The PEM began to be implemented in January 1959, starting with measures such as the cut in subsidies for the import of wheat and oil. These actions, although aimed at economic stabilization, had immediate impacts on the cost of living, because they increased the prices of these essential products. However, the Bank of Brazil did not fully adhere to the guidelines and goals established by the PEM, remaining a source of resistance to the plan.

Over time, the PEM did not achieve its monetary stabilization objectives, mainly because the government opted to prioritize the Plano de Metas. It was believed that the best strategy to attract foreign investments was through an aggressive policy of investments, sustaining the idea that Brazil had to deal with a certain level of inflation in order to become more industrialized.

In light of the difficulties encountered by the PEM, there was a change in the economic leadership of the country in mid-1959. Lucas Lopes was dismissed from his position as Minister of Finance, being replaced by Sebastião Paes de Almeida. Simultaneously, Roberto Campos was replaced by Lúcio Meira as president of the BNDE. These changes reflected the dissatisfaction with the PEM and the government’s preference for other economic approaches.

In this context of changing economic policies, the government of Juscelino Kubitschek also decided to break with the IMF. This decision was made after Brazil expected, yet did not receive, crucial support from the Fund in facilitating negotiations of private loans. The JK government publicly announced this stance as a break with the institution, and not just with the negotiations that were underway. This gesture was well received by various sectors of Brazilian society, including the Brazilian Labor Party (PTB), the Brazilian Communist Party (PCB) (then outlawed), the São Paulo State Industry Federation (Fiesp), and the military leadership.

However, it’s important to note that despite this confrontational stance, Brazil did not cease to be a member of the IMF. In practice, what happened was a gesture of protest against the institution, without a formal break. Moreover, it wasn’t long before the relations between Brazil and the IMF were normalized. The following year, in the context of the visit of U.S. President Dwight Eisenhower to Brazil, the country resumed negotiations with the Fund, on terms considered more favorable for the Brazilian economy.


During the government of Juscelino Kubitschek, Brazil underwent a series of significant transformations that outlined the country’s direction in the following decades. Among the positive aspects, the strong economic growth stands out, with the country achieving growth rates higher than the average for both Latin America and the world. After a modest growth of 2.9% in 1956, mainly affected by bad crops, Brazil saw its economy expand significantly, reaching growth peaks varying between 7.7% and 10.8% in the subsequent years until 1961. This economic expansion was accompanied by significant advances in the integration and inland expansion of the national territory, with investments that established the basis for solving infrastructure problems and facilitating future GDP growth.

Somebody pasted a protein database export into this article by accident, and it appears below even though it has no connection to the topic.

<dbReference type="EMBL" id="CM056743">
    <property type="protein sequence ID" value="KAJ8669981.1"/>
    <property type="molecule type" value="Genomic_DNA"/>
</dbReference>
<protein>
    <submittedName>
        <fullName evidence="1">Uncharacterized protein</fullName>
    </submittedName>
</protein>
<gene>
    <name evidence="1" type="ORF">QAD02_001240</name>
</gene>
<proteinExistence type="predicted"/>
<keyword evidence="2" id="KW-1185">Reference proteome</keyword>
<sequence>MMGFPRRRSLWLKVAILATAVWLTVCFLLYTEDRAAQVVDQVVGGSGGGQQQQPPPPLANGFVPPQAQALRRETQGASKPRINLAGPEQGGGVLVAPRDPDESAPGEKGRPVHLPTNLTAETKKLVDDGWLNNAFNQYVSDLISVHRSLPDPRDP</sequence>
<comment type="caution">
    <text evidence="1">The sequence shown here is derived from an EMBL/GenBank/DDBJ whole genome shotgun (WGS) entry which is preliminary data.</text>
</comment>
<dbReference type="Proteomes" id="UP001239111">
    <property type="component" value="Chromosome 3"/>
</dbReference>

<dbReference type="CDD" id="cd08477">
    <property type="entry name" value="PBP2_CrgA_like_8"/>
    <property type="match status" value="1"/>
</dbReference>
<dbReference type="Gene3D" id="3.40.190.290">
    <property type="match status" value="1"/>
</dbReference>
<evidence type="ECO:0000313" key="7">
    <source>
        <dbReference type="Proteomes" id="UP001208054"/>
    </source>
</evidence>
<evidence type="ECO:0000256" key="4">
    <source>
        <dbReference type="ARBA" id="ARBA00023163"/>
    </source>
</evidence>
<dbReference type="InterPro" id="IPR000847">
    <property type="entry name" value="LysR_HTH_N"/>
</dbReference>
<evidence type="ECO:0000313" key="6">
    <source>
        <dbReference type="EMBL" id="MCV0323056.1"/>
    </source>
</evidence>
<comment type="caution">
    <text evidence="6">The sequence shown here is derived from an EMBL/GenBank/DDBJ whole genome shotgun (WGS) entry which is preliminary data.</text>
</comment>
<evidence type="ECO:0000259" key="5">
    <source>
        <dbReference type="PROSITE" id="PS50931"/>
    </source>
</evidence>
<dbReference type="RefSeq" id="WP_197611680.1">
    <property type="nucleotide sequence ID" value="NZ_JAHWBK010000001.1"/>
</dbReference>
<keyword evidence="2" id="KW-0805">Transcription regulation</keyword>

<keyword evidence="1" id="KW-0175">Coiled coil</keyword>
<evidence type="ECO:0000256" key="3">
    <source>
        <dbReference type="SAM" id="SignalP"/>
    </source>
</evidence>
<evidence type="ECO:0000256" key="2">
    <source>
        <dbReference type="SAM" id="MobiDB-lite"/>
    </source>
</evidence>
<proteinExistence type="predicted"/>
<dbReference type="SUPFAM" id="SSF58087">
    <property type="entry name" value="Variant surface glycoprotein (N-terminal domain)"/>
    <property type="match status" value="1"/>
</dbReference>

In this period, there was a fundamental shift in the composition of Brazil’s GDP, with industry surpassing agriculture for the first time, although the service sector remained more significant than both. This advancement marked the transition of Brazil from an essentially agrarian economy to an industrial economy, with coffee losing its primacy in the GDP, despite continuing to be a key product in the foreign trade. In addition, the country entered a new stage of industrialization, emphasizing the production of durable and capital goods, without neglecting the importance of non-durable goods. Concurrently, some social indicators, such as life expectancy, infant mortality rates, and literacy levels, showed considerable improvements, though they were still far from ideal.

However, the JK government also faces criticism for leaving a poor legacy for its successors. There was a notable omission in critical areas such as agriculture and basic education. Income concentration and regional concentration of production deepened social and regional inequalities, problems that JK promised to address in a future presidential term. Additionally, accusations of corruption, especially involving construction companies, and an average inflation rate of 23.8% highlighted problems in the economy. This inflation acted as a form of forcibly extracting savings from common people, channeling resources to companies involved in the Plano de Metas.

Moreover, the government had significant fiscal deficits, as its debt doubled in real terms, despite remaining at a third of the federal government’s total revenues. There were also setbacks in the balance of payments, with strong deficits caused by a fall in coffee prices and, consequently, exports, which fell almost 15% between 1956 and 1960. Despite these obstacles, there was an excess influx of foreign capital into Brazil — but this was not enough to compensate for the country’s imports, except in 1961, when there was no deficit in the balance of payments.

This duality marks the legacy of the JK government, characterized both by significant advances in infrastructure and industrialization and by social and economic challenges that would influence Brazil’s development in the future.